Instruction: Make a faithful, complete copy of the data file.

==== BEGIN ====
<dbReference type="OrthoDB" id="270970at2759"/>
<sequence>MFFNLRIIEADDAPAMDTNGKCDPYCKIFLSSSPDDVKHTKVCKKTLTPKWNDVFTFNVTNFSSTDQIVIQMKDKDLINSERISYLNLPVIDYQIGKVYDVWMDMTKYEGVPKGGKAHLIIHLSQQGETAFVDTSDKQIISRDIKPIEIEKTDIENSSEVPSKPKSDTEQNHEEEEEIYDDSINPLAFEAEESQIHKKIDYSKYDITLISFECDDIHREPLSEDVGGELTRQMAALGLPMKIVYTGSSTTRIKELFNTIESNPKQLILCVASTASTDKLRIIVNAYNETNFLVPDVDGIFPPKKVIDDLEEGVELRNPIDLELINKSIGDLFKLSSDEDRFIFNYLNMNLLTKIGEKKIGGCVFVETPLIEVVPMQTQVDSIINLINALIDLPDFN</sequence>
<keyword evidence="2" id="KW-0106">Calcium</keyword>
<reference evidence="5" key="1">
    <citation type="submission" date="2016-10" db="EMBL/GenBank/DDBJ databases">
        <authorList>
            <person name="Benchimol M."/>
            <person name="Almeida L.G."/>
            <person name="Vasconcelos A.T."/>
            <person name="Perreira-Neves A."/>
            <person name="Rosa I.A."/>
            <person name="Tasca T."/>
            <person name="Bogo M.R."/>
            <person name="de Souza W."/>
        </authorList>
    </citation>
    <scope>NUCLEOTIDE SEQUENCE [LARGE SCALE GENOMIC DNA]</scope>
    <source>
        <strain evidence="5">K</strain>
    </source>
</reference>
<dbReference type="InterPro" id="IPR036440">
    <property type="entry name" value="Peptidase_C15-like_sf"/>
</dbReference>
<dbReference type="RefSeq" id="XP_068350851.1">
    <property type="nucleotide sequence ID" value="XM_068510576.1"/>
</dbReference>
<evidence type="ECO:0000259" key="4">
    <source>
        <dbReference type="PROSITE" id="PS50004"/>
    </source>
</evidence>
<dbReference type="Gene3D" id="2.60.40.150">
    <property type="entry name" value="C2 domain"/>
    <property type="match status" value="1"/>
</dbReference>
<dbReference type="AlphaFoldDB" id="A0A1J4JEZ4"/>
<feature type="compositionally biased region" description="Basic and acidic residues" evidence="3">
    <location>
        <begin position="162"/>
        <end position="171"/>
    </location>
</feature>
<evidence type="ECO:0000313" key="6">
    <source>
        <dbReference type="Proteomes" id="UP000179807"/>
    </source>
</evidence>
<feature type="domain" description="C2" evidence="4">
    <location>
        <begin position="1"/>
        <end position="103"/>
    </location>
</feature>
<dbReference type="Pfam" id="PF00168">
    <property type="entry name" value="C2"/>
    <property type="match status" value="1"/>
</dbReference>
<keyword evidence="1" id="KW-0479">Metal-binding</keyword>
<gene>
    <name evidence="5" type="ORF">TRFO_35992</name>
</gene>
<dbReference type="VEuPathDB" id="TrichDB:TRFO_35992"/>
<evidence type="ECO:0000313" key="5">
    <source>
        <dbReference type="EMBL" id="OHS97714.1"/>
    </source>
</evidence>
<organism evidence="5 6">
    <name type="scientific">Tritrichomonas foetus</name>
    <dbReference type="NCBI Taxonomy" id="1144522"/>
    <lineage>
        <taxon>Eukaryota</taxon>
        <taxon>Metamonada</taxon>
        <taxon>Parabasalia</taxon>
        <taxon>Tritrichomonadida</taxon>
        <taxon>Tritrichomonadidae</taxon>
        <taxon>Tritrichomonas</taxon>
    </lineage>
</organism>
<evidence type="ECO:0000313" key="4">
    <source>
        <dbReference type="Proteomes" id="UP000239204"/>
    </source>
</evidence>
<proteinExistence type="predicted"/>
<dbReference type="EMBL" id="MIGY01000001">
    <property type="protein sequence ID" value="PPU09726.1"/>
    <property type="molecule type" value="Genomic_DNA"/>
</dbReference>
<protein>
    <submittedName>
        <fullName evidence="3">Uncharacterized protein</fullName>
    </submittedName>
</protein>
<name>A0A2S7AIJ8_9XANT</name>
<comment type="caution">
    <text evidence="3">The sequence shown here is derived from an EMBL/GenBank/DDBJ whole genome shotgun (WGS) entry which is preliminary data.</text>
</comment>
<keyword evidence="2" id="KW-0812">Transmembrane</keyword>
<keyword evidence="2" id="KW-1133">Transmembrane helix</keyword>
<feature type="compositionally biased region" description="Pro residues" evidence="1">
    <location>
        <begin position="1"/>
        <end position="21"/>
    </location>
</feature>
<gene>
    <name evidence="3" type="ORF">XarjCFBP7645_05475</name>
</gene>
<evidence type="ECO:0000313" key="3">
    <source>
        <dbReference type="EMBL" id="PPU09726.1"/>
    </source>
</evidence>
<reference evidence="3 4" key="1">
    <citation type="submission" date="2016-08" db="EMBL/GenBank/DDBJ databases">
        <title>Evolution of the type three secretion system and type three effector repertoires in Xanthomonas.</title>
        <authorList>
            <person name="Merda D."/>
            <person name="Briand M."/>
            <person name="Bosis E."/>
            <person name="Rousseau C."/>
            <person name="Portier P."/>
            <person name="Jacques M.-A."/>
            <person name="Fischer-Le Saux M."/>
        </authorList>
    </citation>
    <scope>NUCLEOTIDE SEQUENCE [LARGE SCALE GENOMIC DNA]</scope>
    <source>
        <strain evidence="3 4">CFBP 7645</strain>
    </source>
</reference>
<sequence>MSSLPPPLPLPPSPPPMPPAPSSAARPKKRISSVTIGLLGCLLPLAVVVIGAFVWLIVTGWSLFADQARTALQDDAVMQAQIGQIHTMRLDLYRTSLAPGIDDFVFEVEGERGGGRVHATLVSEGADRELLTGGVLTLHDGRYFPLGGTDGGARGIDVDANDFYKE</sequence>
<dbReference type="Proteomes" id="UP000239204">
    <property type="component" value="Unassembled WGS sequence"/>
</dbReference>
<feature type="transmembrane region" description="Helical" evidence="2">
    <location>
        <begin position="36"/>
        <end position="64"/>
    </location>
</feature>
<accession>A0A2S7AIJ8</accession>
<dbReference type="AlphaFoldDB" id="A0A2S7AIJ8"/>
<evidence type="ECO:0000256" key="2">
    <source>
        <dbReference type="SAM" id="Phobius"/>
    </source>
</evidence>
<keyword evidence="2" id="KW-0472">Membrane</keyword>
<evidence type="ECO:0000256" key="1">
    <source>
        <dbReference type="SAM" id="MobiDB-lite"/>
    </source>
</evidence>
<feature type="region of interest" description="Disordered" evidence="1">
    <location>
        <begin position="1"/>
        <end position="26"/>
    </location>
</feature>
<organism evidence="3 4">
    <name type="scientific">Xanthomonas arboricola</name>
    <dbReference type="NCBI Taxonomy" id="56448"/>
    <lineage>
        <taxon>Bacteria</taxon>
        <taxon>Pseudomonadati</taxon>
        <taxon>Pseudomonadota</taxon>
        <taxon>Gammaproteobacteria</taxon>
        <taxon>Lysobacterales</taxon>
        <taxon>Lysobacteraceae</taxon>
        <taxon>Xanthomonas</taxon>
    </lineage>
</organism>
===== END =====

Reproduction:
<dbReference type="OrthoDB" id="270970at2759"/>
<sequence>MFFNLRIIEADDAPAMDTNGKCDPYCKIFLSSSPDDVKHTKVCKKTLTPKWNDVFTFNVTNFSSTDQIVIQMKDKDLINSERISYLNLPVIDYQIGKVYDVWMDMTKYEGVPKGGKAHLIIHLSQQGETAFVDTSDKQIISRDIKPIEIEKTDIENSSEVPSKPKSDTEQNHEEEEEIYDDSINPLAFEAEESQIHKKIDYSKYDITLISFECDDIHREPLSEDVGGELTRQMAALGLPMKIVYTGSSTTRIKELFNTIESNPKQLILCVASTASTDKLRIIVNAYNETNFLVPDVDGIFPPKKVIDDLEEGVELRNPIDLELINKSIGDLFKLSSDEDRFIFNYLNMNLLTKIGEKKIGGCVFVETPLIEVVPMQTQVDSIINLINALIDLPDFN</sequence>
<keyword evidence="2" id="KW-0106">Calcium</keyword>
<reference evidence="5" key="1">
    <citation type="submission" date="2016-10" db="EMBL/GenBank/DDBJ databases">
        <authorList>
            <person name="Benchimol M."/>
            <person name="Almeida L.G."/>
            <person name="Vasconcelos A.T."/>
            <person name="Perreira-Neves A."/>
            <person name="Rosa I.A."/>
            <person name="Tasca T."/>
            <person name="Bogo M.R."/>
            <person name="de Souza W."/>
        </authorList>
    </citation>
    <scope>NUCLEOTIDE SEQUENCE [LARGE SCALE GENOMIC DNA]</scope>
    <source>
        <strain evidence="5">K</strain>
    </source>
</reference>
<dbReference type="InterPro" id="IPR036440">
    <property type="entry name" value="Peptidase_C15-like_sf"/>
</dbReference>
<dbReference type="RefSeq" id="XP_068350851.1">
    <property type="nucleotide sequence ID" value="XM_068510576.1"/>
</dbReference>
<evidence type="ECO:0000259" key="4">
    <source>
        <dbReference type="PROSITE" id="PS50004"/>
    </source>
</evidence>
<dbReference type="Gene3D" id="2.60.40.150">
    <property type="entry name" value="C2 domain"/>
    <property type="match status" value="1"/>
</dbReference>
<dbReference type="AlphaFoldDB" id="A0A1J4JEZ4"/>
<feature type="compositionally biased region" description="Basic and acidic residues" evidence="3">
    <location>
        <begin position="162"/>
        <end position="171"/>
    </location>
</feature>
<evidence type="ECO:0000313" key="6">
    <source>
        <dbReference type="Proteomes" id="UP000179807"/>
    </source>
</evidence>
<feature type="domain" description="C2" evidence="4">
    <location>
        <begin position="1"/>
        <end position="103"/>
    </location>
</feature>
<dbReference type="Pfam" id="PF00168">
    <property type="entry name" value="C2"/>
    <property type="match status" value="1"/>
</dbReference>
<keyword evidence="1" id="KW-0479">Metal-binding</keyword>
<gene>
    <name evidence="5" type="ORF">TRFO_35992</name>
</gene>
<dbReference type="VEuPathDB" id="TrichDB:TRFO_35992"/>
<evidence type="ECO:0000313" key="5">
    <source>
        <dbReference type="EMBL" id="OHS97714.1"/>
    </source>
</evidence>
<organism evidence="5 6">
    <name type="scientific">Tritrichomonas foetus</name>
    <dbReference type="NCBI Taxonomy" id="1144522"/>
    <lineage>
        <taxon>Eukaryota</taxon>
        <taxon>Metamonada</taxon>
        <taxon>Parabasalia</taxon>
        <taxon>Tritrichomonadida</taxon>
        <taxon>Tritrichomonadidae</taxon>
        <taxon>Tritrichomonas</taxon>
    </lineage>
</organism>
<evidence type="ECO:0000313" key="4">
    <source>
        <dbReference type="Proteomes" id="UP000239204"/>
    </source>
</evidence>
<proteinExistence type="predicted"/>
<dbReference type="EMBL" id="MIGY01000001">
    <property type="protein sequence ID" value="PPU09726.1"/>
    <property type="molecule type" value="Genomic_DNA"/>
</dbReference>
<protein>
    <submittedName>
        <fullName evidence="3">Uncharacterized protein</fullName>
    </submittedName>
</protein>
<name>A0A2S7AIJ8_9XANT</name>
<comment type="caution">
    <text evidence="3">The sequence shown here is derived from an EMBL/GenBank/DDBJ whole genome shotgun (WGS) entry which is preliminary data.</text>
</comment>
<keyword evidence="2" id="KW-0812">Transmembrane</keyword>
<keyword evidence="2" id="KW-1133">Transmembrane helix</keyword>
<feature type="compositionally biased region" description="Pro residues" evidence="1">
    <location>
        <begin position="1"/>
        <end position="21"/>
    </location>
</feature>
<gene>
    <name evidence="3" type="ORF">XarjCFBP7645_05475</name>
</gene>
<evidence type="ECO:0000313" key="3">
    <source>
        <dbReference type="EMBL" id="PPU09726.1"/>
    </source>
</evidence>
<reference evidence="3 4" key="1">
    <citation type="submission" date="2016-08" db="EMBL/GenBank/DDBJ databases">
        <title>Evolution of the type three secretion system and type three effector repertoires in Xanthomonas.</title>
        <authorList>
            <person name="Merda D."/>
            <person name="Briand M."/>
            <person name="Bosis E."/>
            <person name="Rousseau C."/>
            <person name="Portier P."/>
            <person name="Jacques M.-A."/>
            <person name="Fischer-Le Saux M."/>
        </authorList>
    </citation>
    <scope>NUCLEOTIDE SEQUENCE [LARGE SCALE GENOMIC DNA]</scope>
    <source>
        <strain evidence="3 4">CFBP 7645</strain>
    </source>
</reference>
<sequence>MSSLPPPLPLPPSPPPMPPAPSSAARPKKRISSVTIGLLGCLLPLAVVVIGAFVWLIVTGWSLFADQARTALQDDAVMQAQIGQIHTMRLDLYRTSLAPGIDDFVFEVEGERGGGRVHATLVSEGADRELLTGGVLTLHDGRYFPLGGTDGGARGIDVDANDFYKE</sequence>
<dbReference type="Proteomes" id="UP000239204">
    <property type="component" value="Unassembled WGS sequence"/>
</dbReference>
<feature type="transmembrane region" description="Helical" evidence="2">
    <location>
        <begin position="36"/>
        <end position="64"/>
    </location>
</feature>
<accession>A0A2S7AIJ8</accession>
<dbReference type="AlphaFoldDB" id="A0A2S7AIJ8"/>
<evidence type="ECO:0000256" key="2">
    <source>
        <dbReference type="SAM" id="Phobius"/>
    </source>
</evidence>
<keyword evidence="2" id="KW-0472">Membrane</keyword>
<evidence type="ECO:0000256" key="1">
    <source>
        <dbReference type="SAM" id="MobiDB-lite"/>
    </source>
</evidence>
<feature type="region of interest" description="Disordered" evidence="1">
    <location>
        <begin position="1"/>
        <end position="26"/>
    </location>
</feature>
<organism evidence="3 4">
    <name type="scientific">Xanthomonas arboricola</name>
    <dbReference type="NCBI Taxonomy" id="56448"/>
    <lineage>
        <taxon>Bacteria</taxon>
        <taxon>Pseudomonadati</taxon>
        <taxon>Pseudomonadota</taxon>
        <taxon>Gammaproteobacteria</taxon>
        <taxon>Lysobacterales</taxon>
        <taxon>Lysobacteraceae</taxon>
        <taxon>Xanthomonas</taxon>
    </lineage>
</organism>